One of the biggest challenges I ran into with startups over the past week was a huge lack of understanding of how venture capital works. Google it, understand it.
I can’t overstate how important this is.
Raising venture capital isn’t a case of taking a plane to San Francisco and a train to Silicon Valley and talking to someone about the cool stuff you’re doing. Don’t get me wrong, VCs love cool stuff, but having a cool business or a nifty product isn’t enough.
For venture capital to make sense, you have to understand the VC business model. In very short: They raise a fund, and deploy the money in a number of investments. They know that many — the majority — of their investments will fail. A portion of the investments will get them their investment back. And a tiny fraction will get them a huge return. For the fund to make sense on a whole, it’s not about the individual investments — it is about making sure that each individual big-hit investment is so valuable that they counteract the losses the fund makes on all the failed investments.
In other words: If you have a business model where you’re raising NOK 10m and are looking at a best-case-scenario exit of NOK 100m, you are not VC investable. It doesn’t matter how fun the market is, how interesting the problem is and how innovative the solution is. If a venture firm invests NOK 10m for 20% of the company (50m valuation), you need to have the possibility of a NOK 500m exit, which would result in a 10x return for the VC firm. And that is the absolute minimum.
Now, that doesn’t mean that exiting at a lower sum would mean a disaster — but look at it from the VC’s point of view: VC is a spread-betting game. Each fund places a number of bets, and hopes that one of those bets will pay off huge. If your business doesn’t have the possibility of being one of those big bets, the VC’s business model doesn’t work, and they won’t invest.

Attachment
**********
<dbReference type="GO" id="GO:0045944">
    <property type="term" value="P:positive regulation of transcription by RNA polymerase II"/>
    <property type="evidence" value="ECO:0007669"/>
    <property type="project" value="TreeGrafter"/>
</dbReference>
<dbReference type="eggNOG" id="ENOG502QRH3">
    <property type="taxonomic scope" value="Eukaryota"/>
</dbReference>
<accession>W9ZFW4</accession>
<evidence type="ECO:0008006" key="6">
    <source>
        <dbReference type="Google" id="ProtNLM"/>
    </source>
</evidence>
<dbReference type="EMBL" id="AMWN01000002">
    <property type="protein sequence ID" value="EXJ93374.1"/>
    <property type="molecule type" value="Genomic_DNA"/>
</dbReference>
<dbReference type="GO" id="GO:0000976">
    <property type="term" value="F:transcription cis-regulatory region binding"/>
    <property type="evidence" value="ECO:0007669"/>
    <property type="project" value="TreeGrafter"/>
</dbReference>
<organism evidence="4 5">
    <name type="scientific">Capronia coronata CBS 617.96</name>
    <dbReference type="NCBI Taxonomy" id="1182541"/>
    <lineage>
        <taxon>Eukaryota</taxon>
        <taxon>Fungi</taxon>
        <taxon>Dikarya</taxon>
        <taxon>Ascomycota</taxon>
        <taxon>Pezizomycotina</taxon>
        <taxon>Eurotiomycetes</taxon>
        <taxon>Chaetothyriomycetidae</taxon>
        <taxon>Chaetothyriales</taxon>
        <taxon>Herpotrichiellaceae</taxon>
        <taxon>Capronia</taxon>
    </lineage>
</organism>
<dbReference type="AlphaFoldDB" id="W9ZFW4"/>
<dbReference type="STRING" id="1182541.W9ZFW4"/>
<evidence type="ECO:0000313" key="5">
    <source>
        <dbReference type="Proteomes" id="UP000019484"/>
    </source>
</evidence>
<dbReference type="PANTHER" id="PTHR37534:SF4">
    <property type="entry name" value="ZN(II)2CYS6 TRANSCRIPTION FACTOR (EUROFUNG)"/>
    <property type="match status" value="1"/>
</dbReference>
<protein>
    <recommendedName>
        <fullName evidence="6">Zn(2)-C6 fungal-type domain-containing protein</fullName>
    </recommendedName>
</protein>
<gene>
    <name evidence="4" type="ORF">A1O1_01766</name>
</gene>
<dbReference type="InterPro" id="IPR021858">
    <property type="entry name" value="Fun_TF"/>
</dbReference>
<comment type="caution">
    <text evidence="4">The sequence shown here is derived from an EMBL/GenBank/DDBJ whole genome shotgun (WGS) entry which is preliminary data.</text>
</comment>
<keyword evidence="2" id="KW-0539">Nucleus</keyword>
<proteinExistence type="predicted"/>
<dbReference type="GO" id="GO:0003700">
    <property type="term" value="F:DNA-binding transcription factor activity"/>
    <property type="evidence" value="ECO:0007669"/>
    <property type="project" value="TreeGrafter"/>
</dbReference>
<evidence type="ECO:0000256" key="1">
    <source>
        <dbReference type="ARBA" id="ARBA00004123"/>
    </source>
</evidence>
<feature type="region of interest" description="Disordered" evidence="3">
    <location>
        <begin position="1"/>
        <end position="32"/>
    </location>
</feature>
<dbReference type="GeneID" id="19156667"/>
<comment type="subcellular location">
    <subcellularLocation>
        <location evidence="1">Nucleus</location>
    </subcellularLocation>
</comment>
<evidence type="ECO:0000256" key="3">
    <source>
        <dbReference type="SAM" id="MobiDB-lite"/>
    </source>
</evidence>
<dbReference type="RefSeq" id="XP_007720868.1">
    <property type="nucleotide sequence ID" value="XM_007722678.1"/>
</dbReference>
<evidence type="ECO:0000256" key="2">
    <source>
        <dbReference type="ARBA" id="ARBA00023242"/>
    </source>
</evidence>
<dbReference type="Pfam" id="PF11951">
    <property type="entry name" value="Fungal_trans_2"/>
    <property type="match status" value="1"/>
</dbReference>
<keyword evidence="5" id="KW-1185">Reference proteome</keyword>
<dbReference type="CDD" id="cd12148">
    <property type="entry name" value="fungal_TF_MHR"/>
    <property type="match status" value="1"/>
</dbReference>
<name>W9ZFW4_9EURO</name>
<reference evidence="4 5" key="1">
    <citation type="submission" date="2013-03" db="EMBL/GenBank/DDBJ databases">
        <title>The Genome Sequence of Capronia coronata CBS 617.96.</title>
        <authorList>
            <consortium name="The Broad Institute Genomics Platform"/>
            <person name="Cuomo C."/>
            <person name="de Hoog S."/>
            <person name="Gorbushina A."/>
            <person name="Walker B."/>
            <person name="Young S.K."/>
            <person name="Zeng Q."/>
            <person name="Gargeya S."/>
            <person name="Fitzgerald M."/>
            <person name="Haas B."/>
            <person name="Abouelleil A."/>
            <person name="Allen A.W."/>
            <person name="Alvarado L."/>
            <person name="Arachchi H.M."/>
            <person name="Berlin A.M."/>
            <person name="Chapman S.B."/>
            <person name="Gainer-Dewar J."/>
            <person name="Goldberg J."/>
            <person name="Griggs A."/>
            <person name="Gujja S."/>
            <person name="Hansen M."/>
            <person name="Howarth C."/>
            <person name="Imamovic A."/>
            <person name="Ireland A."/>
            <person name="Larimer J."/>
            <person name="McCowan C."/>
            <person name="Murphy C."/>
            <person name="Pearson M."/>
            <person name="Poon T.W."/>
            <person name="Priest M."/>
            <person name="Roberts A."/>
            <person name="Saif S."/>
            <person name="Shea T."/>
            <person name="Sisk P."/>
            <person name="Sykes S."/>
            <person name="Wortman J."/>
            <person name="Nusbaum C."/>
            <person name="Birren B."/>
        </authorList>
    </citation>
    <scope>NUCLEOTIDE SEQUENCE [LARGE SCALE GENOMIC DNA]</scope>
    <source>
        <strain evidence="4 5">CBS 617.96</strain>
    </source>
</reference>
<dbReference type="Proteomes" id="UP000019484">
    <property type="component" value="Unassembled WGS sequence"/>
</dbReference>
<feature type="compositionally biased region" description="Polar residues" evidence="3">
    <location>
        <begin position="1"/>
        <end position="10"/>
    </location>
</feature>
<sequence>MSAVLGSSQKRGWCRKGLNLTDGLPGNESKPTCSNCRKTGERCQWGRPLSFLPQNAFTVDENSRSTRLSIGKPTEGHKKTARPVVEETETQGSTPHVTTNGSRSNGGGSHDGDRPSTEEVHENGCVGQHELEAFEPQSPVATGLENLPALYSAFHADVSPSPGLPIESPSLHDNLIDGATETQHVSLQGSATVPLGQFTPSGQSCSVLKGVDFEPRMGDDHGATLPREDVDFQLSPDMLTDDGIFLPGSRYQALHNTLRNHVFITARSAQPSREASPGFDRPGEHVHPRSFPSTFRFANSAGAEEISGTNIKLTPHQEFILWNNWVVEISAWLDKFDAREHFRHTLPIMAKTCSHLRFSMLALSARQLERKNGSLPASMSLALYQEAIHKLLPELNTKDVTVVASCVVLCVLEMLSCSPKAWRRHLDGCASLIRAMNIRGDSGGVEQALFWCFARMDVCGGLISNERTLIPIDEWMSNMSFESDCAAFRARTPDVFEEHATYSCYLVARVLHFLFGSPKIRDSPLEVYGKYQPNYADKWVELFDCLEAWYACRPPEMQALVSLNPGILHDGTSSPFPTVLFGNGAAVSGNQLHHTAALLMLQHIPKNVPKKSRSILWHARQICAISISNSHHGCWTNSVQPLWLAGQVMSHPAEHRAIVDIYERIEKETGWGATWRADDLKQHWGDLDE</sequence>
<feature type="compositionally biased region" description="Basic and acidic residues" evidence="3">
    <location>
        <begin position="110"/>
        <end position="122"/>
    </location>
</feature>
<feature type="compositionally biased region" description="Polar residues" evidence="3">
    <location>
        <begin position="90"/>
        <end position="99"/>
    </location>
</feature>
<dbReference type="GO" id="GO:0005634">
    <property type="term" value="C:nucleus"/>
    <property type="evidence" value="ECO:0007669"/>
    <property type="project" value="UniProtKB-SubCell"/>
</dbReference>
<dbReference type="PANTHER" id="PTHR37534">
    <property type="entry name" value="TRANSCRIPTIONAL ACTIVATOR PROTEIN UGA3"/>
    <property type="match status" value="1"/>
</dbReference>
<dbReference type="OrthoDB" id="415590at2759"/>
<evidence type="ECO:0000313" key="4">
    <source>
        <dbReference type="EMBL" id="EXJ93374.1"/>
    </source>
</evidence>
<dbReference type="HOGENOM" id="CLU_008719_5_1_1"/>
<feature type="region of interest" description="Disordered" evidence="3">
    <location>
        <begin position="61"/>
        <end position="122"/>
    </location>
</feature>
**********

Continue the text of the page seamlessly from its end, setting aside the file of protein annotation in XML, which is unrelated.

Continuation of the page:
If your business isn’t VC investable, either change your business model until it is, or find another way of growing your business — don’t expect professional investors to write big checks otherwise.
I hasten to add — not all businesses need VC investment. If yours doesn’t, then don’t go down that route. VCs are lovely people, but the mechanics involved with trying to make a VC fund work can make for some ugly realities.
Traction above all
A corollary of understanding the way VC works means that you start understanding what VCs are looking for in your company. As Bill Tai explained as part of the Nordic Extreme Tech Challenge judging process, investors will look for a huge (and preferably growing) market, with a great team, in the right place at the right time.
The best way to show the size of the market is to do a bit of research and figure out what your total addressable market is. The best way to prove everything else — that you have the right team, solving a real problem that people are willing to pay for, and that you’re ready to accelerate — is to show traction.
If you have a number of users or an engagement figure, or a revenue / profit line — shout about it. In fact, when you’re pitching it’s a great way to catch the audience’s attention. If you say “We have 17k monthly active users and are growing 8 percent per week,” I honestly don’t even care what your solution is or which market you’re in. It doesn’t matter at that point. It shows that you have found a market, that you know how to grow your user base and that you’ve found a product/market fit of sorts. That’s rare stuff in startup land, and your audiences know it. Flaunt it.